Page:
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Introduction

Intensified, carefully designed and continuously supervised field-based experiences have long been a cornerstone of teacher preparation. Not only do they provide opportunities for teacher candidates to develop essential knowledge and skills, but they are also aligned with current teacher preparation policy and viewed as both authentic and beneficial to schools and other types of community partners. Field-based teacher education presents one solution to the problem of preparing effective teachers in light of the culturally and linguistically diverse contexts of schools in the United States (U.S.). However, little is known about the necessary supports, design processes, or features of teacher education models which rely entirely on rich clinical experiences to prepare teachers. The objectives of this chapter are to:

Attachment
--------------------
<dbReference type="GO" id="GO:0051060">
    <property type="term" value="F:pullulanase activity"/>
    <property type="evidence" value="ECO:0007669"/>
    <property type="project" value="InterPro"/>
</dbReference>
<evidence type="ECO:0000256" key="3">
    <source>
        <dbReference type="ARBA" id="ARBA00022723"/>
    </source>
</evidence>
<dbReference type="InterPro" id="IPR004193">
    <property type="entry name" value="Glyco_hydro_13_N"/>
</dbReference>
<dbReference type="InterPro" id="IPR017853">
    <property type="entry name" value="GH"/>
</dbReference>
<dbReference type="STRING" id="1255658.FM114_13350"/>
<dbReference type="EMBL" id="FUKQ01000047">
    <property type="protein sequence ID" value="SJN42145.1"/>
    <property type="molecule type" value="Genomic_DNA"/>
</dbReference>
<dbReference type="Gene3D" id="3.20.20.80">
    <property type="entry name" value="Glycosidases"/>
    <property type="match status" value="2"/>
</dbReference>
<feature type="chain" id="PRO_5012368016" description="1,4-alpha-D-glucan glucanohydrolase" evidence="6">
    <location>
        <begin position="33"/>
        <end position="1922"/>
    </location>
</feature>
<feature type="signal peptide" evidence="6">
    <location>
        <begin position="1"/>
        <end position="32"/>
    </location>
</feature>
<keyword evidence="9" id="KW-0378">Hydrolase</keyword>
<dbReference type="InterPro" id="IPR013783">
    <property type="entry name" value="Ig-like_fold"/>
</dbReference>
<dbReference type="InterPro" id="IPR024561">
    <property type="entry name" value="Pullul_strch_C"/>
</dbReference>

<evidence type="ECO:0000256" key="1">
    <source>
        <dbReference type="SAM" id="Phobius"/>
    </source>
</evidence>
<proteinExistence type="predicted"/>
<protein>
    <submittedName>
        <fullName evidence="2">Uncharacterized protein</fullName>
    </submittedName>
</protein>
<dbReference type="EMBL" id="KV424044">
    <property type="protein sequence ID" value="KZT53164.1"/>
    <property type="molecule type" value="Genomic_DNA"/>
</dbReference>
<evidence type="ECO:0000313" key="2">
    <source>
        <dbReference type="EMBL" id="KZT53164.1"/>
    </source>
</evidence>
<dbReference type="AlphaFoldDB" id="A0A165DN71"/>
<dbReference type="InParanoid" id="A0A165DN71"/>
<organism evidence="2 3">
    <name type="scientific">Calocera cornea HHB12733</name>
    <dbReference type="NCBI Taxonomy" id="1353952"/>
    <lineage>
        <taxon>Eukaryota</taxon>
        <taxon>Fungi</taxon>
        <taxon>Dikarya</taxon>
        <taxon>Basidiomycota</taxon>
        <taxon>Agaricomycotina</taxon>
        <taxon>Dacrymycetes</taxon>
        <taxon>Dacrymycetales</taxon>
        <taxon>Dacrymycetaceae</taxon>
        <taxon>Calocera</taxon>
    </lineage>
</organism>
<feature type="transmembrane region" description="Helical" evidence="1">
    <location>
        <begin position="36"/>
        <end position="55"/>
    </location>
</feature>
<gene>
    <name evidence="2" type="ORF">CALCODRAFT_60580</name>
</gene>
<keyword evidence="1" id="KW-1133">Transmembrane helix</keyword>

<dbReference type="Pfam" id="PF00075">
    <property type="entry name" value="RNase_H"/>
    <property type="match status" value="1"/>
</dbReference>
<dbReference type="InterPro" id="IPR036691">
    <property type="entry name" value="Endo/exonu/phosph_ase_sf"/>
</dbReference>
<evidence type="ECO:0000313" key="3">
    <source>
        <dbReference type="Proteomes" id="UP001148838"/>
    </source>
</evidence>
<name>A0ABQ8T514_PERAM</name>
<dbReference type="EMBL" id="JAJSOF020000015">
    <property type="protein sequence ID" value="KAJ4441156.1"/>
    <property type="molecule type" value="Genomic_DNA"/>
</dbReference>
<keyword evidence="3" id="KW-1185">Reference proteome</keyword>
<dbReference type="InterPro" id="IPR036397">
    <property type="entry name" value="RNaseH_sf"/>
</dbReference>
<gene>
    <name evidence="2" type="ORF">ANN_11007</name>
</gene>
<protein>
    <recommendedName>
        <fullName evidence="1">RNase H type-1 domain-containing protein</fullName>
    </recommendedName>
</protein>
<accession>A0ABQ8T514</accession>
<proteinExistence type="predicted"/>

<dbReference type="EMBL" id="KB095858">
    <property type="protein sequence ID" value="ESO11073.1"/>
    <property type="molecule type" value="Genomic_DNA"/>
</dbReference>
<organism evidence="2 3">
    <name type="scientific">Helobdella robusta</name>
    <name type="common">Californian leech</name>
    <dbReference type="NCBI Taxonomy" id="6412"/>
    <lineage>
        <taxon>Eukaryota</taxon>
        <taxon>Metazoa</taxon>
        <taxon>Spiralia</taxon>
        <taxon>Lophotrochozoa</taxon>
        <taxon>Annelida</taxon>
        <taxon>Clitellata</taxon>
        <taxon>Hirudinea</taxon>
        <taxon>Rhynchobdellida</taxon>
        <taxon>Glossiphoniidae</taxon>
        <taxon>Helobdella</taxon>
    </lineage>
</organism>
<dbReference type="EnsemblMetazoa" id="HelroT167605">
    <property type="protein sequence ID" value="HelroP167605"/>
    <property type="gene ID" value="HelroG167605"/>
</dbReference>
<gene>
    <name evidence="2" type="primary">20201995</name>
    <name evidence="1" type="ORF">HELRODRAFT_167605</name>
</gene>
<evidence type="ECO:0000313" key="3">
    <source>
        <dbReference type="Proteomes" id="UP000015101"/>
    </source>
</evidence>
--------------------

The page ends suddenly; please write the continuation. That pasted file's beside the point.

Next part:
• Describe the ways in which shifting policies and emerging research have informed the development and implementation of one field-based teacher education program, Teaching, Learning, and Leading with Schools and Communities (TLLSC), designed around mutually beneficial partnerships to prepare effective urban educators (Ryan et al., 2014).

  • Illustrate key practices, themes, and outcomes through data-based vignettes of collaborative, field experiences with urban educators, particularly focused on those serving culturally and linguistically diverse children and children with special needs.

  • Share recommendations to inform continuous evaluation and redesign of field-based community partnership models.